Dear Free Immigration Reformer:

The government is now officially indicating that it’s expecting 1,200 illegals from Red China in invasion boats this summer. That’s twice last summer’s official total! We say that, as there’s serious evidence a number of boats disgorged their illegal human cargo undetected.

The government has a serious problem with the truth in these matters. Thus,their estimate is to be treated as a minimal figure.

It’s clear Mrs. Caplan’s recent visit to Red China to urge people not to come here illegally was a laughable failure. She attracted little media and was received by officials so low on the communist totem pole they scarcely wore sandals.

The only message the snakeheads and their government protectors and quarterbacks will understand is a clear promise that ALL who enter illegally will be jailed and deported. There will be NO chance of a “refugee” claim. To do this, however, Elinor “Fling Open the Doors” Caplan will have to introduce legislation using the “notwithstanding” clause to overturn the Supreme Court’s ridiculous 1995 Singh Decision.

The news item reproduced below demonstrates that the RCMP’s resources are already stretched to the breaking point.

Why should we hjave to guard and coddle and process another flotilla of invaders? They should be apprehended and swiftly deported. To do that legislation must decree that ONLY those who apply and are vetted abroad will be considered for immigrant or refugee status.

Paul Fromm Director CFIRC

RCMP won’t guard new illegal migrants

Immigration searches for alternative

C-News Wednesday, May. 03, 2000 | By TERRI THEODORE– The Canadian Press

VANCOUVER (CP) — The RCMP are flatly refusing to guard any new migrants that might come to British Columbia on leaky ships this year after the expensive effort drained the force’s coffers last year.

But it’s unclear who will do the job in the force’s place.

Officials with the Immigration Department say talks are still going on with the RCMP, although force officials say they won’t do it.

The RCMP in British Columbia has been stretched to its limit and has even been forced to close its files on some commercial crime investigations.

Meanwhile, it’s expected another 1,200 migrants will come by boat to British Columbia this year, double the number that arrived during last July and August.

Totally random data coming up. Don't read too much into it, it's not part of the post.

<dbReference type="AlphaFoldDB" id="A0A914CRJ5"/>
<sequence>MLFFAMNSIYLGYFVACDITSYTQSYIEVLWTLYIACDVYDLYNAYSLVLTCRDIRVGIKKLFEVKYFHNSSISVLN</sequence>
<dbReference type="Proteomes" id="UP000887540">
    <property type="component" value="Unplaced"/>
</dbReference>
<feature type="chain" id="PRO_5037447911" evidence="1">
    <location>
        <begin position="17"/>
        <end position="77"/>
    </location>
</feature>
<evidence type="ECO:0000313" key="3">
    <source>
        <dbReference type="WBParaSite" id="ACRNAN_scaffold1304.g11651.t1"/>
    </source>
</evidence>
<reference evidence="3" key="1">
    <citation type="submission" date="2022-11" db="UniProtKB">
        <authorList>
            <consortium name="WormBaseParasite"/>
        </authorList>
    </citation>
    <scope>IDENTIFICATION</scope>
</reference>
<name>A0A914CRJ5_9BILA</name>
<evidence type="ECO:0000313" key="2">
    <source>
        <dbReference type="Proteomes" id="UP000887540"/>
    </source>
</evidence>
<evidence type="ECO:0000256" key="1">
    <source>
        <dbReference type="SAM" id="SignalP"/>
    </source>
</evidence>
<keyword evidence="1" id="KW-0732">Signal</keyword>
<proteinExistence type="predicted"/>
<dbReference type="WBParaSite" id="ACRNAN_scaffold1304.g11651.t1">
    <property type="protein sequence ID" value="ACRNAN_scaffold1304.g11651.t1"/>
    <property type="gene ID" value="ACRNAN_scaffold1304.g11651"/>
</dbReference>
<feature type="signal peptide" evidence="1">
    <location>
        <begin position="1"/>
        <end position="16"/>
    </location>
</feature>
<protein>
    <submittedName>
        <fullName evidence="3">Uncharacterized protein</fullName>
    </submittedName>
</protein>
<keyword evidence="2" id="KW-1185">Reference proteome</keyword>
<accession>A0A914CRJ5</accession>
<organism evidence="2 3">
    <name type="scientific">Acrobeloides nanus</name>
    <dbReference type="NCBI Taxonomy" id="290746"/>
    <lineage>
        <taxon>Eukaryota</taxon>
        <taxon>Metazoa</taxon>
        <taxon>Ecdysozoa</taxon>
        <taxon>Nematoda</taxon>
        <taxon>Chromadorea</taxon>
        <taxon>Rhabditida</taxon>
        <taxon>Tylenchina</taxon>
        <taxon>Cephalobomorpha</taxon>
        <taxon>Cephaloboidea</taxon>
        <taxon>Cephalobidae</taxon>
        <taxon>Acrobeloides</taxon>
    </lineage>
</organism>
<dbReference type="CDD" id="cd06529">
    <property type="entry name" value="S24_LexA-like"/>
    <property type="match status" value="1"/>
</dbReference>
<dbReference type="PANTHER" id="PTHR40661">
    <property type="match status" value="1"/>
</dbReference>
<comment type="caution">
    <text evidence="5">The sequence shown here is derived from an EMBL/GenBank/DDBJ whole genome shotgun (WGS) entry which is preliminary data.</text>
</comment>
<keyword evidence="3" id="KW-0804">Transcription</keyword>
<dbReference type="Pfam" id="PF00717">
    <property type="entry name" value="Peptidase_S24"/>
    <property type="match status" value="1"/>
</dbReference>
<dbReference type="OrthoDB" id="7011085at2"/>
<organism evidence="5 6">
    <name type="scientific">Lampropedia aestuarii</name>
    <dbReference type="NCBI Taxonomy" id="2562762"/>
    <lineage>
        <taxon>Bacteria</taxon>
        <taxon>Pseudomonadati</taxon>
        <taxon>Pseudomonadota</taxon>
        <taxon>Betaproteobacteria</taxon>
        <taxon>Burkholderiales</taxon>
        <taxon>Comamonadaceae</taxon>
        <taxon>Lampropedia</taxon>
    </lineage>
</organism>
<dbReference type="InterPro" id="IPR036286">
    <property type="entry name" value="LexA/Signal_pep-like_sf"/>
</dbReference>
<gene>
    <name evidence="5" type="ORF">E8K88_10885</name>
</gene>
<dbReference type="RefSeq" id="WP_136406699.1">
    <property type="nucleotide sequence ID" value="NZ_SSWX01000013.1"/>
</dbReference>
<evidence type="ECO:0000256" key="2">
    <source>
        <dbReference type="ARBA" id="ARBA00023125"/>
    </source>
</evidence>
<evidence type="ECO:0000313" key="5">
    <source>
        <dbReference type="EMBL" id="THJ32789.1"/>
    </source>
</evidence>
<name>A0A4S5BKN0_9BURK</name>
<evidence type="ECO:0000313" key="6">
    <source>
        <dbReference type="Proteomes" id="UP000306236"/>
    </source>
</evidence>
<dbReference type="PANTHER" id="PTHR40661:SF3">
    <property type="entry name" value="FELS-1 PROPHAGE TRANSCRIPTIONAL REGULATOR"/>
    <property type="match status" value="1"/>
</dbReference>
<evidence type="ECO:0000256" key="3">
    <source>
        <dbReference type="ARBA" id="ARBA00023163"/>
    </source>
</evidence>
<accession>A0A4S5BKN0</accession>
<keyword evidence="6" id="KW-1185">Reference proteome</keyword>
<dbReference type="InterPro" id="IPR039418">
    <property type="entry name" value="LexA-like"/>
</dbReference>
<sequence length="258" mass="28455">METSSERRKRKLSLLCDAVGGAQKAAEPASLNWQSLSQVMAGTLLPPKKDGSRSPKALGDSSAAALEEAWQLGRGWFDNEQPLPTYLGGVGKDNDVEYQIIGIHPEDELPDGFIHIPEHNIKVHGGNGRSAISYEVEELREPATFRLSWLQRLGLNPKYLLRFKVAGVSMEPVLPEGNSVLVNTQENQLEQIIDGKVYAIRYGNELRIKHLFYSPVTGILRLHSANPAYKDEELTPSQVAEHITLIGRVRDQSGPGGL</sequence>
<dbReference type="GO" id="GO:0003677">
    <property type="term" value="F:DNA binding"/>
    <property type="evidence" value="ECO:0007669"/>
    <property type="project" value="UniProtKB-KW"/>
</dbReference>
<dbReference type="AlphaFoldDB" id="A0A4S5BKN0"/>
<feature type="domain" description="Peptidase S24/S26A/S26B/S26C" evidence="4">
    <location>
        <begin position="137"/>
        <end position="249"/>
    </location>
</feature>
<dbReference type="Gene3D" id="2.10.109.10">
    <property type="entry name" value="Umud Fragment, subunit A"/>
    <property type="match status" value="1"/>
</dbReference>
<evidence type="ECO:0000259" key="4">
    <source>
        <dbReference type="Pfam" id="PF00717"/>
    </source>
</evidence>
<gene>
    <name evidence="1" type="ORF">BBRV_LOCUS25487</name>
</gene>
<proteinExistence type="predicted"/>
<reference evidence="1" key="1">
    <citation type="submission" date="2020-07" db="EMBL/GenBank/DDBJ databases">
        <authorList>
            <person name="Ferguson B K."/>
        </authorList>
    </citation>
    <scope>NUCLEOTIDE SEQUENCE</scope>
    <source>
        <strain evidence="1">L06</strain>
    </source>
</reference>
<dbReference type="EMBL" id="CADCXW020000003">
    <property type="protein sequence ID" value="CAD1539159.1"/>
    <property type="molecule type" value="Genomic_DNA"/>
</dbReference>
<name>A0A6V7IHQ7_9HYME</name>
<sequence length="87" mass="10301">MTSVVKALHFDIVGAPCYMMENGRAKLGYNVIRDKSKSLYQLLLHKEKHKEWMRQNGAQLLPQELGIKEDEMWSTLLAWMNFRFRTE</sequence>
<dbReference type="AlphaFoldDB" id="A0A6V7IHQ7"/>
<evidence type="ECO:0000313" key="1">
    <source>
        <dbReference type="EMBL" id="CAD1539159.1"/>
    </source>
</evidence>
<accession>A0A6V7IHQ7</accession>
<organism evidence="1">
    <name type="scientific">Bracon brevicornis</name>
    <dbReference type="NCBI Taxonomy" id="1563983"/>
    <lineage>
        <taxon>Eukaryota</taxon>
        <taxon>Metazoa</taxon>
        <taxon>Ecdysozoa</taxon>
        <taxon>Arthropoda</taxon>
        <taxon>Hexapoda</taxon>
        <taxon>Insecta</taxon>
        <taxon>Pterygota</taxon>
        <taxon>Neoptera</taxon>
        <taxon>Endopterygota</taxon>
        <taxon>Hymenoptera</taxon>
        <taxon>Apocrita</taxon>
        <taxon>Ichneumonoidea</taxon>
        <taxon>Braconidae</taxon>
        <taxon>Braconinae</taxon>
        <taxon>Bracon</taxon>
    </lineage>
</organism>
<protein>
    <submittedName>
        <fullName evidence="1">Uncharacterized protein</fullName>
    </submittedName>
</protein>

Cpl. Grant Learned said the RCMP served written notice to Citizenship and Immigration in February, saying the force “would no longer be able to provide those services.

Senior officers reiterated that position in meetings this week.

“We stepped into the breach last year,” Learned said.

“That came at a tremendous cost in terms of our manpower and our resources.”

Learned said it’s still the RCMP’s responsibility to secure any ships that may arrive and to look for evidence of human smuggling. Officers would also investigate criminal activity.

But guarding migrants while they are in detention after they arrive is the responsibility of Citizenship and Immigration, Learned said.

Immigration officials disagree.

“The RCMP have responsibility for security and safety issues,” said Lois Reimer, a department spokeswoman.

“We don’t. But of course, that’s not to say that we don’t work closely with them.”

Jim Redmond, the department’s point man on the migrant issue, insisted “the RCMP are still in the picture” and the force and his department are still in discussions.

Privately, RCMP officials are even more blunt than Learned in saying there is little chance the force will give in. One said RCMP brass are “as flexible as a brick wall” on the matter.

RCMP have not provided an estimate of how much the arrival of the four migrant ships cost the force last year other than to describe the expense as considerable.

More than 50 staff, a police boat and crew, an emergency response team and two police helicopters were involved. Many of the costs were billed to the Immigration Department.

RCMP staff levels in British Columbia are down by about 400 members. The problem is most acute in the Greater Vancouver area, particularly Surrey, Richmond and Burnaby.

Last fall, the force temporarily grounded its airplanes, tied up its boat and put a cap on overtime due to an $8.5-million deficit.

In October, the RCMP said it was closing its files on dozens of complaints of commercial crime.

“We have been, for some time, dealing with a resource crisis with the RCMP,” Learned said.

The officers who worked when the migrant ships arrived last year volunteered to come in on their days off to guard the migrants detained while awaiting interviews with Immigration officials.

The hefty overtime cheques were welcome, but Learned said it meant some officers were essentially working two jobs and that wasn’t healthy professionally or personally.

Learned said there is nothing to indicate a migrant ship is nearing British Columbia’s shores soon, so there is time to work out the question of who will guard the next batch of migrants.

But nothing is in place as of now.

Reimer said options are being examined, including the possibility of using commissionaires to guard new arrivals.

She said the military has been ruled out as a solution, but could not say why.

“We are considering all of our options with regard to guarding,” said Reimer. “It’s just we don’t have answers right now.

“The bottom line is Canadians should rest assured that we will have guarding in place should be get more migrants.”